Mr. Potter's father, Earl C. Potter, was a noted builder of his day. Nathaniel learned the trade from him and at the age of 19 his first contract was the building of the Groton Monument which was considered a great undertaking for a mere lad. Subsequent to the great fire in Charleston, South Carolina, in the year 1844, he and his brothers went to that city and did an extensive business, building the Charleston Hotel and several of the finest blocks. When the Providence & Worcester Railroad was about to be built, he was entrusted with the important agency of securing the right of way. In 1847 he conceived the idea of utilizing the clay deposits near Nayatt and vigorously prosecuted the undertaking of the Narragansett Brick Company.

Source:  Potter Profiles, Vol. 8, June 1986 citing the "Transactions of the Rhode Island Society for the Encouragement of Domestic Industry, 1874 (Providence, 1875)." And Bicknell's History of Barrington.

Saturday, January 26, 2013

Potters in Great Falls, Montana, 1884-1920

Janet Thomson is a member of the Great Falls Genealogical Society and is the principle editor of a 2-volume set of books, Early Settlers of Great Falls (Montana), 1884-1920, Stories About Early Residents..., Volumes 1-2. Great Falls is on the upper Missouri River and was first documented by Meriwether Lewis on the historic Lewis & Clark Corps of Discovery Expedition (1804-1806). He wrote that he could hear the thunder of the falls (which turned out to be a series of falls) from a day's distance. The town of Great Falls was founded in the spring of 1884 and grew slowly until the arrival of the railroad in 1887 and "every person of the 3,500 population of this city turned out to give a grand welcome to the first train."

There are three Potters listed in Volume 2 of this work.... four if you count the spelling "Poter." They are:

Poter, S. and wife Emma had son Howard, age 13, with them in their south side home in August, 1899 when the school census was conducted.

Potter, C.E. was a lineman for the Boston & Great Falls Electric Light & Power Company in 1904-5, as noted in the city directory.

Potter, Clarence, was an electrician who resided at 415 - 6th Avenue South in 1904-5 as noted in the city directory.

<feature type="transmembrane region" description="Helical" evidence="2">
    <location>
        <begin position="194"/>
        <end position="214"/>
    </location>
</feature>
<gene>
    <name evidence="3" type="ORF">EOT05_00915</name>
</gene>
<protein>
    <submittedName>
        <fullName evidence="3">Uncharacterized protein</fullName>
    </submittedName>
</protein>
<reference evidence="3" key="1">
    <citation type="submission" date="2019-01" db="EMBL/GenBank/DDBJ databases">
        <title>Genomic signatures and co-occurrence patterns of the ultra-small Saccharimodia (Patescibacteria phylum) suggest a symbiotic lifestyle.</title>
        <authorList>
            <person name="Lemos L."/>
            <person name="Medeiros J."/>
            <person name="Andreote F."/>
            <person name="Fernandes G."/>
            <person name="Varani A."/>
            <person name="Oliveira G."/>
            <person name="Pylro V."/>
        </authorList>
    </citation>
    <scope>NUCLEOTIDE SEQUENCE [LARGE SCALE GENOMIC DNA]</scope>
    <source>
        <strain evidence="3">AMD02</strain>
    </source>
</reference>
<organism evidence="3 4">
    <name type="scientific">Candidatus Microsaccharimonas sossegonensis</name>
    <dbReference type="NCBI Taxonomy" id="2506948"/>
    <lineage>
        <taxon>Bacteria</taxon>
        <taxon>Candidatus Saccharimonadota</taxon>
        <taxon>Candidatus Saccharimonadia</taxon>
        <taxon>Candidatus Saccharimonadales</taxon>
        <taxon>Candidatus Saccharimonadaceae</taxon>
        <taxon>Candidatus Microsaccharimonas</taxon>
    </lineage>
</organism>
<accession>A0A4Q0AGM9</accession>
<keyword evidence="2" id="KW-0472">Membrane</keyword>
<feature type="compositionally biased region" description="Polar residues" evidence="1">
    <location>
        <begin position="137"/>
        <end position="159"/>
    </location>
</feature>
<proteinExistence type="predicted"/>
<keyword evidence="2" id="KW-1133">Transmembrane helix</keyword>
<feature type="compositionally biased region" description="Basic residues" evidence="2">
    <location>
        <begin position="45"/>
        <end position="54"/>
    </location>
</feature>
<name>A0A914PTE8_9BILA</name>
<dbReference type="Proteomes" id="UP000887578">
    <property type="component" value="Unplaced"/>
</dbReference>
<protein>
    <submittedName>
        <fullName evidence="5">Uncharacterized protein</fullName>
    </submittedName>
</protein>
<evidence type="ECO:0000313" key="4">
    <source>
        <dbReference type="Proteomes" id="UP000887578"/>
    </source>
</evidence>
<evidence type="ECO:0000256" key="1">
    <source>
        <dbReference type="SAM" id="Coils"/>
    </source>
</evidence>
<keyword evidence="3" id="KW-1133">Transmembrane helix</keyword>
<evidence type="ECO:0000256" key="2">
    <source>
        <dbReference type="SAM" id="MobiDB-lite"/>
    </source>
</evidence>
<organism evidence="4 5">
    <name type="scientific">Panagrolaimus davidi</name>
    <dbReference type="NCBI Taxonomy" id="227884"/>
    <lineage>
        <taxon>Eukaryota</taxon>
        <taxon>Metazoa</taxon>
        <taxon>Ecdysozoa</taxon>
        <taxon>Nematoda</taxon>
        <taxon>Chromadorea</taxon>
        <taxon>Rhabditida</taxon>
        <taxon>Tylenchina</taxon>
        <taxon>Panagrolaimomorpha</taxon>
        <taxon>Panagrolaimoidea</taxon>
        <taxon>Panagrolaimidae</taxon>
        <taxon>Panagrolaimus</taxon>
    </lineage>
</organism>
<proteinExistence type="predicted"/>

Potter, Earl, was a laborer living on the river front in 1896 as noted in the city directory.

I'd bet that the 1900, 1910 and 1920 U.S. Federal censuses for Great Falls would list many more Potters. But I did search for "Howard Poter/Potter" in the 1900 and 1910 censuses for Montana and did not locate him. Darn.

Monday, January 21, 2013

Robert Potter, 1800-1842, Colorful Texan

From an article in the San Angelo Standard-Times, Sunday, 5 January 1986.... a spotlight on the Texas Revolution from 5 January 1836.... article by Boy Boyd:

"Colorful was one word for Robert Potter."  The life of Robert Potter, one of the founding fathers of the Texas Republic, can best be described as somewhere between colorful and bizarre. Many of his contemporaries said he had the hottest temper, used the most profane language, had the most damning past, was the most dangerous ladies' man and subscribed to the most radical politics of his era. Of all the heavyweights who make up the pantheon of Texas heroes, he is the only one who carries a supernatural legend with him.

He is more famous in his native North Carolina than in Texas, where he lived for only seven years before being murdered in an episode that spawned an East Texas folks song still heard in the Caddo Lake area. North Carolinians recognize him as the man responsible for a peculiar Carolinian word: potterizing.  Potter was the only sitting representative of the U.S. Congress to ever be convicted of castrating a man.

Potter was born in 1800 into a prosperous farming family near Oxford, NC. At the age of 15, he joined the Navy and served five years as a midshipman. Like most details of Potter's life, his departure from the Navy is shrouded in rumor and mystery. He used his time aboard ship to further his education and physical prowess. He became an excellent fencer and reportedly was asked to resign after killing a fellow officer in a duel. Potter returned to North Carolina and completed law study, taking a bar exam in 1823.

Nothing in Potter's life came easy and practically nothing came without a fight. In 1824, he decided to enter politics and became one of the wildest careers in North Caroline elective office history. A series of insults and counter-insults between Potter and the conservation incumbent (too blurry to read the newsprint). Potter won the seat in the legislature in 1826 and was reelected in 1826. In 1829, he was elected to the U.S. House of Representatives.

Potter's politics, considered radical for the times, terrified many of the established powers in North Carolina. Among other things, he advocated free education, a much-feared issue in the South, and was a strong advocate of the rights of free blacks. A rumor campaign alleged that he had purchased the votes of about 300 free blacks in Halifax County. He was a Jacksonian Democrat who moved far to the left of the president. He urged the sale of public lands to provide money for river and harbor improvement. His liberal economic views of how to get a stagnant economy moving again were, in many respects, a century ahead of his time.